Despite the ability to collect and analyze far richer health data than ever before, public health and medical experts have failed to use that information to develop new conceptual models for health. Although data from research inform clinical decision making, many possibilities suggested by health data are lost when we insist on fitting those data into our existing health constructs rather than building new constructs on their basis. The challenge is to ensure that the full range of what we know — from genomics to the social determinants of health for each person — is available, valued, and understood, which may necessitate the development of new models of health and illness. But though the accumulation of new evidence may warrant a paradigm shift, the human tendency is to hold on to our familiar conceptual models even when new data urge us to develop alternative ones.
Health data for Hispanic or Latinx people, who account for nearly one fifth of the U.S. population, provide a platform for reconceptualizing health and risk factors. Contrary to expectations, Hispanic people with many known health risk factors (low income, low educational levels, lack of health insurance, diabetes, and excess weight) live longer than non-Hispanic White people in the United States; have higher rates of diabetes but lower rates of cardiovascular disease; and even with low incomes and lower-quality prenatal care, have infant mortality rates only slightly higher than those among their non-Hispanic White counterparts. The health profile of Hispanic Americans does not adhere to the paradigm in which minority ethnic or poverty status determines poor health outcomes.
Instead of using Hispanic Americans’ health data to recalibrate or rethink existing models of health and risk factors, however, the U.S. health enterprise has typically diminished the importance of the data on longevity and good health outcomes. Some health experts began referring to these findings as “the Hispanic paradox”1 — the exception to the rule. As data from other countries in the Americas were revealed as supporting U.S. observations regarding longevity among Hispanic people, researchers responded not by developing a new model but by expanding the Hispanic paradox into “the Latin American paradox.”2 Other researchers developed various explanations for longevity in Hispanic populations: the “salmon bias,” according to which Hispanic Americans did not in fact live longer but rather, like salmon, returned to their location of birth to die and were thus excluded from U.S. mortality data3; the hypothesis that only relatively healthy people migrated from Latin American countries to the United States; or the possibility that death certificates were being filled out incorrectly. The first two explanations were rejected in 1999, and in 2010 researchers put the third to rest.4 Yet even now, some observers dismiss the accuracy of outcome data for Hispanic Americans, arguing that this population is too diverse to be analyzed as a single group — while overlooking the fact that non-Hispanic White Americans, Asian Americans, and African Americans are also ethnically diverse.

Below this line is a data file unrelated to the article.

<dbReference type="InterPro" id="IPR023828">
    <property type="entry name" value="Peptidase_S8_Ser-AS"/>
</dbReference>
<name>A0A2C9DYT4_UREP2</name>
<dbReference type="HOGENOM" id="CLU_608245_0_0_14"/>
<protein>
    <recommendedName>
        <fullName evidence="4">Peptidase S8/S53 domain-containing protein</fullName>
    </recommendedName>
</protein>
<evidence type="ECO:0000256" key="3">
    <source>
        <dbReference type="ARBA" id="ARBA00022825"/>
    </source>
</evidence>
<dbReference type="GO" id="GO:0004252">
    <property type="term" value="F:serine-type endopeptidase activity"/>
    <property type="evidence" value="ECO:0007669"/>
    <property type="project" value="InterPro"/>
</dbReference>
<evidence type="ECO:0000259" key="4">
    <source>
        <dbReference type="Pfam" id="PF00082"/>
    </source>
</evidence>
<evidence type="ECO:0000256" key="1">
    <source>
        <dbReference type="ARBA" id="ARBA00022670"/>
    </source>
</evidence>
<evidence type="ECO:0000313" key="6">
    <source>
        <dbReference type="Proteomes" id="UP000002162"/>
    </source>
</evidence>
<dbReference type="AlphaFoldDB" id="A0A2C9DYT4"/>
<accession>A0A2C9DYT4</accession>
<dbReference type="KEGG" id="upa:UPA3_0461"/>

The opportunity that data for Hispanic populations presented for developing new models of health was ignored; analysts simply noted that the findings did not fit the prevailing conceptual framework for health, and there was no alternative model available to explain them. But unbiased analysis of data on the health of Hispanic and other communities can move us beyond existing conceptual frameworks and allow us to leverage modern science in elucidating mechanisms of health and disease. Achieving such progress will require several steps.
The first requirement is introspection and discernment. Data are neither collected nor analyzed in a vacuum. Though objectivity is assumed, what we measure is often affected by the prevailing culture. Cultural beliefs and values become lenses through which researchers and clinicians experience the world, and they often harden into biases that act as intellectual blinders. To look at information and data in a new way, researchers and clinicians need to acknowledge the influence of their own culture as well as their views of other cultures. Introspection is essential for identifying implicit beliefs and biases that become ingrained in research, models of care, and the artificial intelligence that increasingly both drives and undermines clinical decision making.